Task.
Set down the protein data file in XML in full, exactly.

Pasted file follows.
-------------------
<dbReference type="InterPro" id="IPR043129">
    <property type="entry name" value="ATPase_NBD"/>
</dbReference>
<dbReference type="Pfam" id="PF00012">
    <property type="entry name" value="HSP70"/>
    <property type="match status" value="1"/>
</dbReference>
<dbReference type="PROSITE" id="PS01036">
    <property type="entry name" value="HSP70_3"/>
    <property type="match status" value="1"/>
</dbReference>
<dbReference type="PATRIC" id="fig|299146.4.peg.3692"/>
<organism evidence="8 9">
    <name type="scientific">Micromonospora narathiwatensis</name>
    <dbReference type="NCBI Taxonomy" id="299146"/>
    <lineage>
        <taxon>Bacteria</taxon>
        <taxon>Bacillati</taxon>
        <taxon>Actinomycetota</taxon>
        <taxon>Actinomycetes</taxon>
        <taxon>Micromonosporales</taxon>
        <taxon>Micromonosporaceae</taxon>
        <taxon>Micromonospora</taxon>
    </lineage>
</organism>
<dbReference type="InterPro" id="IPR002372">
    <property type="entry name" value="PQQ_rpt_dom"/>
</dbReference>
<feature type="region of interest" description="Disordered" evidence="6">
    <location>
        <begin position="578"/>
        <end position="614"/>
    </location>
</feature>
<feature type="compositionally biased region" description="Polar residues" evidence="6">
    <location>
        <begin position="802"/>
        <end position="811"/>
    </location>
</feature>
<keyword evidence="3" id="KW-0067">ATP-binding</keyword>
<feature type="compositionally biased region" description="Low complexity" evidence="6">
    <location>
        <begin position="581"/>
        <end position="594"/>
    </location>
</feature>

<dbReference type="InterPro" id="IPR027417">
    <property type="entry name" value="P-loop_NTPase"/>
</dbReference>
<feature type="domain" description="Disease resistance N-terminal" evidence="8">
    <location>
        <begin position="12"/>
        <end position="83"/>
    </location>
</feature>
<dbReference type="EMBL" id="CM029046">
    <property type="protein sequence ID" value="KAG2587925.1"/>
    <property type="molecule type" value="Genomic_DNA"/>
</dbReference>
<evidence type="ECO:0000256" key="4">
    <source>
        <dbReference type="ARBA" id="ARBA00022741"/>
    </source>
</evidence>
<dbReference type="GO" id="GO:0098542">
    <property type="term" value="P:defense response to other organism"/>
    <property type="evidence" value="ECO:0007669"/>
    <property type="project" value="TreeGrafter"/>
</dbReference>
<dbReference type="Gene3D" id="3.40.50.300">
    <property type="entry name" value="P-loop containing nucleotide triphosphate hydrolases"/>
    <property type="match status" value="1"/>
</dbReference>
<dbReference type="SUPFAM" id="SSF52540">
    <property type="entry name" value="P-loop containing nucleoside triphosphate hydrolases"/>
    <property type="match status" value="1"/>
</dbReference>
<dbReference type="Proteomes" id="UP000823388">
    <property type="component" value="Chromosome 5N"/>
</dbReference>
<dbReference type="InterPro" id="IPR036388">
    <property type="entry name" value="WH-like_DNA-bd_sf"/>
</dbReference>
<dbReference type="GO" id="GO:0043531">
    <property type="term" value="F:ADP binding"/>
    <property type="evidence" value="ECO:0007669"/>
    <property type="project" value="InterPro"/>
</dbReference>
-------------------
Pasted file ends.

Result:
<dbReference type="InterPro" id="IPR043129">
    <property type="entry name" value="ATPase_NBD"/>
</dbReference>
<dbReference type="Pfam" id="PF00012">
    <property type="entry name" value="HSP70"/>
    <property type="match status" value="1"/>
</dbReference>
<dbReference type="PROSITE" id="PS01036">
    <property type="entry name" value="HSP70_3"/>
    <property type="match status" value="1"/>
</dbReference>
<dbReference type="PATRIC" id="fig|299146.4.peg.3692"/>
<organism evidence="8 9">
    <name type="scientific">Micromonospora narathiwatensis</name>
    <dbReference type="NCBI Taxonomy" id="299146"/>
    <lineage>
        <taxon>Bacteria</taxon>
        <taxon>Bacillati</taxon>
        <taxon>Actinomycetota</taxon>
        <taxon>Actinomycetes</taxon>
        <taxon>Micromonosporales</taxon>
        <taxon>Micromonosporaceae</taxon>
        <taxon>Micromonospora</taxon>
    </lineage>
</organism>
<dbReference type="InterPro" id="IPR002372">
    <property type="entry name" value="PQQ_rpt_dom"/>
</dbReference>
<feature type="region of interest" description="Disordered" evidence="6">
    <location>
        <begin position="578"/>
        <end position="614"/>
    </location>
</feature>
<feature type="compositionally biased region" description="Polar residues" evidence="6">
    <location>
        <begin position="802"/>
        <end position="811"/>
    </location>
</feature>
<keyword evidence="3" id="KW-0067">ATP-binding</keyword>
<feature type="compositionally biased region" description="Low complexity" evidence="6">
    <location>
        <begin position="581"/>
        <end position="594"/>
    </location>
</feature>

<dbReference type="InterPro" id="IPR027417">
    <property type="entry name" value="P-loop_NTPase"/>
</dbReference>
<feature type="domain" description="Disease resistance N-terminal" evidence="8">
    <location>
        <begin position="12"/>
        <end position="83"/>
    </location>
</feature>
<dbReference type="EMBL" id="CM029046">
    <property type="protein sequence ID" value="KAG2587925.1"/>
    <property type="molecule type" value="Genomic_DNA"/>
</dbReference>
<evidence type="ECO:0000256" key="4">
    <source>
        <dbReference type="ARBA" id="ARBA00022741"/>
    </source>
</evidence>
<dbReference type="GO" id="GO:0098542">
    <property type="term" value="P:defense response to other organism"/>
    <property type="evidence" value="ECO:0007669"/>
    <property type="project" value="TreeGrafter"/>
</dbReference>
<dbReference type="Gene3D" id="3.40.50.300">
    <property type="entry name" value="P-loop containing nucleotide triphosphate hydrolases"/>
    <property type="match status" value="1"/>
</dbReference>
<dbReference type="SUPFAM" id="SSF52540">
    <property type="entry name" value="P-loop containing nucleoside triphosphate hydrolases"/>
    <property type="match status" value="1"/>
</dbReference>
<dbReference type="Proteomes" id="UP000823388">
    <property type="component" value="Chromosome 5N"/>
</dbReference>
<dbReference type="InterPro" id="IPR036388">
    <property type="entry name" value="WH-like_DNA-bd_sf"/>
</dbReference>
<dbReference type="GO" id="GO:0043531">
    <property type="term" value="F:ADP binding"/>
    <property type="evidence" value="ECO:0007669"/>
    <property type="project" value="InterPro"/>
</dbReference>